The domestic communications satellite system operated by Telesat Canada has expanded significantly since its inception in 1973, when, using the Anik A series of satellites in the 6/4 GHz bands, 34 stations commenced service. Since that time, Telesat Canada has implemented many earth stations operating in the 6/4 GHz and 14/12 GHz bands. The paper reviews the design and performance features of the earth stations which provide the wide variety of Telesat services, from “Thin Route” stations used in the Canadian North to the “Network Television” stations used in more southern locations. As an example, the 14/12 GHz heavy-route stations, providing long-haul digital and video uplinks between major city downtown locations, are described in more detail. In conclusion, a summary of new directions in satellite earth station design is presented, including single-circuit transportable earth stations for exploration companies and light-route TDMA earth stations for advanced business networks.
    • EFFECTS OF SOLAR CELL IMPROVEMENTS ON SATELLITE DESIGN

      Wolff, George; Ellion, M. Edmund; Hughes Aircraft Company (International Foundation for Telemetering, 1981-10)
      Recent advancements in gallium arsenide (GaAs) solar cell technology have resulted in appreciable improvements in solar panel performance. The effects of these improvements on weight, size, and power are discussed for three typical satellites: a spin stabilized satellite with rigid drum panels, a 3-axis stabilized satellite with rigid fold-out arrays, and a 3-axis satellite with flexible roll-out arrays. The satellites chosen for these examples are the Hughes HS 376 series standard commercial spin-stabilized satellite, the NASA Solar Max Mission Satellite, and the NASA Large Space Telescope Satellite. The discussion also includes the effects of radiation at synchronous orbits compared to low earth orbits and the effects of temperature on the performance of the solar panel. Typical advantages of a GaAs solar cell spinning array having a beginning of life (BOL) 1 kW power level, in synchronous orbit, over the most efficient silicon solar panels are a reduction of 27 percent in area and a reduction of 7 percent in weight. The improvements are even more dramatic for higher temperatures as will be discussed in the text of this paper. These GaAs solar cells are expected to be available in production quantities by 1985 at a price close to that of silicon cells.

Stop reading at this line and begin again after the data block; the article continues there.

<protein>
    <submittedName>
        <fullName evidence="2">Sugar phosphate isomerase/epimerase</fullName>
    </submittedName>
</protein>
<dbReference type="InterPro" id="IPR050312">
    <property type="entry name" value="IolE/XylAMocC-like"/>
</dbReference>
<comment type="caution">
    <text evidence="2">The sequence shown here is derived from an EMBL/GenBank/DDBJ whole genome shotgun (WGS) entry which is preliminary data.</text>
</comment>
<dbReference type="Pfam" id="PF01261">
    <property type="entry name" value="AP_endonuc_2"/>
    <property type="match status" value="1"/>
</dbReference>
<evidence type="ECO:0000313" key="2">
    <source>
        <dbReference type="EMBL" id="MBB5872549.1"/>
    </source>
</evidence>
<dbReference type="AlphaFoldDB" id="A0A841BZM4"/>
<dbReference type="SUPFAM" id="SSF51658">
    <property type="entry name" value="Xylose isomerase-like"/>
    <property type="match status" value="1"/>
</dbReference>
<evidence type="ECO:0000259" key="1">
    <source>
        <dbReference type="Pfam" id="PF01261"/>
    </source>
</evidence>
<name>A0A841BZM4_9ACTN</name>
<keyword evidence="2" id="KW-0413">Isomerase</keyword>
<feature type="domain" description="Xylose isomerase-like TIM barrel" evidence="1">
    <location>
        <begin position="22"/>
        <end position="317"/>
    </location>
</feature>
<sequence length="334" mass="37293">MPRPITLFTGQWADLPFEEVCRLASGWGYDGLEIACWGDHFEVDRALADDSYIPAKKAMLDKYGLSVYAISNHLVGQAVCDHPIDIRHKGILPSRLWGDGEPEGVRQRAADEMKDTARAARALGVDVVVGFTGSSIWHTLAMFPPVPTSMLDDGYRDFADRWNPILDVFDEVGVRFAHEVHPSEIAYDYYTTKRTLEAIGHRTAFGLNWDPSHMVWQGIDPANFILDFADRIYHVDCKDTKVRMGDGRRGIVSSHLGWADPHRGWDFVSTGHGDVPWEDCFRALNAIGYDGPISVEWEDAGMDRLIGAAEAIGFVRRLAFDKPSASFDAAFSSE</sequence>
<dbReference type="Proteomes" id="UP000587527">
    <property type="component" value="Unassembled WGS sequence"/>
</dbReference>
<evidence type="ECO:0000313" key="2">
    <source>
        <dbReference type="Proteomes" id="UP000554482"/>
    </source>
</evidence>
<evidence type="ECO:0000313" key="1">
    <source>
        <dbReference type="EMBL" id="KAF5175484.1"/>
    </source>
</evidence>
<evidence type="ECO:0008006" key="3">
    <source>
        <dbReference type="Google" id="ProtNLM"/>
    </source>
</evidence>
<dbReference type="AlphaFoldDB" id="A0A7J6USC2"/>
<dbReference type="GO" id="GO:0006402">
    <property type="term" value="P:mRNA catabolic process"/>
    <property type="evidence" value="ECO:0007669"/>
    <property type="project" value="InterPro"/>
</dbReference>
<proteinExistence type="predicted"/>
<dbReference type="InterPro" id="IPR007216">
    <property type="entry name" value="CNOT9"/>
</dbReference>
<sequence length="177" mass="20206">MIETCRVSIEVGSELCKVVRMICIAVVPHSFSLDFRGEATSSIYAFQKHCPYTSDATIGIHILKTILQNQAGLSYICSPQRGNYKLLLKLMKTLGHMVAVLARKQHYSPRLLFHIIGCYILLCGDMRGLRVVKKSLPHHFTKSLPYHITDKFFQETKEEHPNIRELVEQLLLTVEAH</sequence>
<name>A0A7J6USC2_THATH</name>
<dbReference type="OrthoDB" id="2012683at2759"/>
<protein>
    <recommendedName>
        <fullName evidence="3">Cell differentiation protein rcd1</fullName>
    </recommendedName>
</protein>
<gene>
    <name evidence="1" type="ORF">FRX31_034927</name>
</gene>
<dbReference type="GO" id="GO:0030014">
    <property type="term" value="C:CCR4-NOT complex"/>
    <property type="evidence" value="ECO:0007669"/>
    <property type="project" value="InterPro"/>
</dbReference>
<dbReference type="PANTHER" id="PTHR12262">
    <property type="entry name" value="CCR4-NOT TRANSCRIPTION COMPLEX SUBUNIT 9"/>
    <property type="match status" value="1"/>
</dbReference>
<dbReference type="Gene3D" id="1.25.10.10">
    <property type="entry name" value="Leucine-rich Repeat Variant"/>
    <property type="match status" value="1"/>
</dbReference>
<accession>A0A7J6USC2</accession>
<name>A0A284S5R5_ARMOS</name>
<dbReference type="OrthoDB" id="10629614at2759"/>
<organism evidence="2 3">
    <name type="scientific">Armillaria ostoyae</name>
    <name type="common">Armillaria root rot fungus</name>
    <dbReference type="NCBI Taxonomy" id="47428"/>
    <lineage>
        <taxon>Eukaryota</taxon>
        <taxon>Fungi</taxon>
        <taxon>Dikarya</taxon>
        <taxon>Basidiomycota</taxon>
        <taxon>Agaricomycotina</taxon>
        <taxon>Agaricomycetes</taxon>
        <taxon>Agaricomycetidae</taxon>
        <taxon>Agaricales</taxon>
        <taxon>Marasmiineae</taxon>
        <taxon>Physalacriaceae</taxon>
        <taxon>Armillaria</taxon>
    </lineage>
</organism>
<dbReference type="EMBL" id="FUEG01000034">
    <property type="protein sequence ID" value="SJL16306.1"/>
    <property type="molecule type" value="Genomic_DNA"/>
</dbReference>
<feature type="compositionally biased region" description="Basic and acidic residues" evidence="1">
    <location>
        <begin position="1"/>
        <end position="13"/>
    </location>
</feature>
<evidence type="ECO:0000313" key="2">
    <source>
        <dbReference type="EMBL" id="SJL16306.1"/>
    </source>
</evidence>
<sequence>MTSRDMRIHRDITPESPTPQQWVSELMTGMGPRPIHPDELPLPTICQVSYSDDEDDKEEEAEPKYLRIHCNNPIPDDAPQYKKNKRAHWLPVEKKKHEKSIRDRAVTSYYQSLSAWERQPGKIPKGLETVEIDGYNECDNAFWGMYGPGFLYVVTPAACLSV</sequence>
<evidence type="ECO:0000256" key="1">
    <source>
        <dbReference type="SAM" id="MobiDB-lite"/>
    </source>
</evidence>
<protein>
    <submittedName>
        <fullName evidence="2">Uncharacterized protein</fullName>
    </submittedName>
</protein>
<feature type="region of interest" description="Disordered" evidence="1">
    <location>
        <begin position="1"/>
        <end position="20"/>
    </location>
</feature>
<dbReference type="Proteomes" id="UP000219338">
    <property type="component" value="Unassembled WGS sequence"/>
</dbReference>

• END COUPLED PARASITIC MICROSTRIP ANTENNA

      KALOI, MO; PACIFIC MISSILE TEST CENTER (International Foundation for Telemetering, 1981-10)
      A Parasitic Microstrip Antenna Array is discussed. The array consists of different lengths of microstrip radiating elements spaced apart in an end-to-end arrangement. Only one element is actively fed at its feedpoint, and energy emanating from the fed element is primarily coupled to parasitic elements by the electric field generated in the fed element. The radiating pattern is determined by the phase relationship and amplitude distribution between the excited fed element and the parasitic elements. This antenna configuration exhibits higher end fire gain along the missile axis than obtained with arrays having elements individually fed.
    • ENHANCEMENT OF ENDURABILITY BY MODERN TECHNOLOGY IN TRANSPORTABLE MILITARY TT&C GROUND TERMINALS

      Cuccia, C. Louis; Winslow, Roger G.; Ford Aerospace & Communications Corporation (International Foundation for Telemetering, 1981-10)
    • EVOLUTION OF TELEMETRY AND COMMAND SYSTEMS FROM EARLY BIRD TO INTELSAT V

      Magnusson, S. Erland; International Telecommunications Satellite Organization (International Foundation for Telemetering, 1981-10)
      The telemetry and command system on INTELSAT satellites has gone through an evolution from the early series of satellites where simplicity and satellite reliability was emphasized to the latest series of satellites where communications systems reliability is emphasized. The early telemetry and command systems were integrated with the communications subsystem on the satellite and had some redundancy. Later systems are autonomous with complete redundancy and cross-strapping between the systems to a large extent.
    • EXPERIMENTAL COMPARISON OF PCM/FM, PCM/PM and PSK

      Law, Eugene L.; Pacific Missile Test Center (International Foundation for Telemetering, 1981-10)
      This paper compares the experimental bit error rate (BER) performance of PCM/FM, PCM/PM, and PSK. The data are presented as BERs versus signal-to-noise ratio (SNR) in a bandwidth equal to the bit rate. The effects of premodulation filtering and receiver IF bandwidth are discussed. The necessary RF bandwidths for these modulation methods are also discussed. Two methods of generating PSK signals were used: ±90E linear phase modulation and mulitplication of the RF carrier by ±1 using a double balanced mixer. The first method will be referred to as PCM/PM (±90E) in this paper.